For poor country-folk living in the Fens of Cambridge this was all just so much market-place gossip. The 'war' was something happening 'out there'. In the literal back-waters of the fens they didn't need to think of it. If the worst came anywhere close St Etheldreda, the Anglo-Saxon saint enshrined in Ely cathedral, the ship of the Fens, visible from everywhere around would protect them.
St Ethel was having an off-day when the mercenaries came riding through the men were press-ganged, but there was worse to follow. Villages put to the flames and women and children hunted down in the reed-beds.
One particular red-haired child turned out to be particularly brave…and she ran. Away from her mother, away from her younger sister, pulling the mercenaries after her. Unfortunately, in amongst that particular band was a monk with a particular fondness for red-haired girls, and an even greater need for his prey to know how to run…
One of those mercenaries has had enough. Gwil has done some evil things in his time, but what haunts his conscience is those he did not do, but stood by and let happen. He'd have been with them still, but for a mistake and the betrayal that left him bowless and horseless and having to seek shelter in the open depths of a fenland winter.
And so he and the girl come together. Both hard-used by the war. One with a conscience to assuage and the other with a memory completely closed down even unto her own name.
Meanwhile… down in Oxford the doughty Maud of Kenniford is being married off, yet again. She's seen two husbands into the grave already (not intentionally), and his hopeful that this last one – the worst of the lot – might keep up the tradition. It looks like she's to be disappointed this time… Sir John is for Stephen and he'll take them to war over it, even if it cost him his own son…
And so we'll follow Gwil's attempts to protect the ruined waif that has come under his care, and Maud will try to keep her castle… and Stephen and Matilda will continue to fight… and the church-men will do what they always did in times such as these.
Winter Siege is an oddly titled book, since there are a number of sieges, none of which are told with the power to make them seem as awful as the reality would have been.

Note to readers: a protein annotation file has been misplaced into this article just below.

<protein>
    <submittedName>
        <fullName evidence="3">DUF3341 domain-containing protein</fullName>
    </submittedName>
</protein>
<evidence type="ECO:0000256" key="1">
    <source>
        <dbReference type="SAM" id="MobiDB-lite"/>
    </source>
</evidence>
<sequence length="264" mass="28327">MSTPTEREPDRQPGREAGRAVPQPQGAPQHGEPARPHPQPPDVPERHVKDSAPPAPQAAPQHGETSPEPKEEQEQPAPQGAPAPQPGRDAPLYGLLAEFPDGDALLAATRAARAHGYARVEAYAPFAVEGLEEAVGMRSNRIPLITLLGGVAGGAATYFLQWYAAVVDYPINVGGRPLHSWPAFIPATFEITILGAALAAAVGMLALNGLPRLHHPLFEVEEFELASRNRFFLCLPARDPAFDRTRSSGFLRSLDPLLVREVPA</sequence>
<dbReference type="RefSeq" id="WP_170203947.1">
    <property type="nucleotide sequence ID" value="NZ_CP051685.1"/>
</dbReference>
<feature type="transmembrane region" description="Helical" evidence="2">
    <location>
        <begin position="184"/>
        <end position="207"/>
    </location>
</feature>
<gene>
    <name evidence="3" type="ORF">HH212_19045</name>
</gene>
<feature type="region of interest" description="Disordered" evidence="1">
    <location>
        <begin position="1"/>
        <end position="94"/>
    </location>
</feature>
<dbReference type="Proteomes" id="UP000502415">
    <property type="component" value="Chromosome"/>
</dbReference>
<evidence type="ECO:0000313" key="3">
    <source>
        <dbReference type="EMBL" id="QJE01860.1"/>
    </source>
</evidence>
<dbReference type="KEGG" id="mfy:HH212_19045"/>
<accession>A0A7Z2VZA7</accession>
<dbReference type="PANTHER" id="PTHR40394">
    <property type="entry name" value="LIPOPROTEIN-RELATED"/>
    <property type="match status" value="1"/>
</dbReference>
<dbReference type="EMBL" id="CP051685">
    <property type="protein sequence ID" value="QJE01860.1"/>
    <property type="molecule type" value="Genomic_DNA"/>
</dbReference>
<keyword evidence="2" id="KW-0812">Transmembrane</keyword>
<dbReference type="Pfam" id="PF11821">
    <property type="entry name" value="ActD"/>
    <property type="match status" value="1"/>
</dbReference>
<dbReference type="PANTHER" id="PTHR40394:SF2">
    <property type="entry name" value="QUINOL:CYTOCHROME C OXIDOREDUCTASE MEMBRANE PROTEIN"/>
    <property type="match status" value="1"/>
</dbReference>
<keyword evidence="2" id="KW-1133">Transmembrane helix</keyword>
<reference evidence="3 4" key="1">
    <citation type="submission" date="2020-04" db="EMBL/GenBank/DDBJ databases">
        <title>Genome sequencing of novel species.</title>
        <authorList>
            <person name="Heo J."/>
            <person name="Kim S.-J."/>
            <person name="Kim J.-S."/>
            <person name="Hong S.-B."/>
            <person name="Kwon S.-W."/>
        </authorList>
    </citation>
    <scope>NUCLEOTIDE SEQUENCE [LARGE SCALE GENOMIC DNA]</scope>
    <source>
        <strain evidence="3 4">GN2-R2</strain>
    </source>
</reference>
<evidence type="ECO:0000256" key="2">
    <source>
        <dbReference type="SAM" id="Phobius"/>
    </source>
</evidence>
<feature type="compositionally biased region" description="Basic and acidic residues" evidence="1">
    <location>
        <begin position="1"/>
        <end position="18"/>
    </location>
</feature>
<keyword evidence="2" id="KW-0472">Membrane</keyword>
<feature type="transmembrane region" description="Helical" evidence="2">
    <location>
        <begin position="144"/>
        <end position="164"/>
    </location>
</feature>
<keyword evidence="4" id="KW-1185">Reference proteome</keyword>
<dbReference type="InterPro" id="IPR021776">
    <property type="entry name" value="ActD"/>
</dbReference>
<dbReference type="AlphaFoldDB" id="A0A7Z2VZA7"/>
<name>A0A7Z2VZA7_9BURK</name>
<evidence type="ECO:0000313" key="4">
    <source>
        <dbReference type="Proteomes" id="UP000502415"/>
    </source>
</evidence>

That lack of powerful reality was in the end the shortcoming of the book for me. None of it feels awful enough. The plot is sound, and played out with skill enough to keep you interested, but for all I loved the portrayal of Maud and Matilda (and even our red-headed child) as strong women with minds and morals of their own, they were allowed to become insipid and 'girly' in a way that annoyingly cut through the strength of character: as though a strong woman can't be 'feminine' unless it comes across as being fond of fancy clothes and going weak at the knees when a handsome knight catches her waist in the dark.
The battles are fought too quickly and too easily. The sieges don't stretch into pain. And the women… to be fair, most of the women were allowed to let me down. I'm sure there are those who will love this book, but for me it all got a bit too 'Mills and Boon' when I'd rather have had more of the grit of a Mary Gentle.
Perhaps because so little was written in the time, there are few books about it. The 11th & 12th century may be the next 'big thing' in romantic fiction, meanwhile slake your thirst with the likes of Philippa Gregory and her take on the 14th & 15th.
You can read more book reviews or buy Winter Siege by Ariana Franklin and Samantha Norman at Amazon.co.uk.
You can read more book reviews or buy Winter Siege by Ariana Franklin and Samantha Norman at Amazon.com.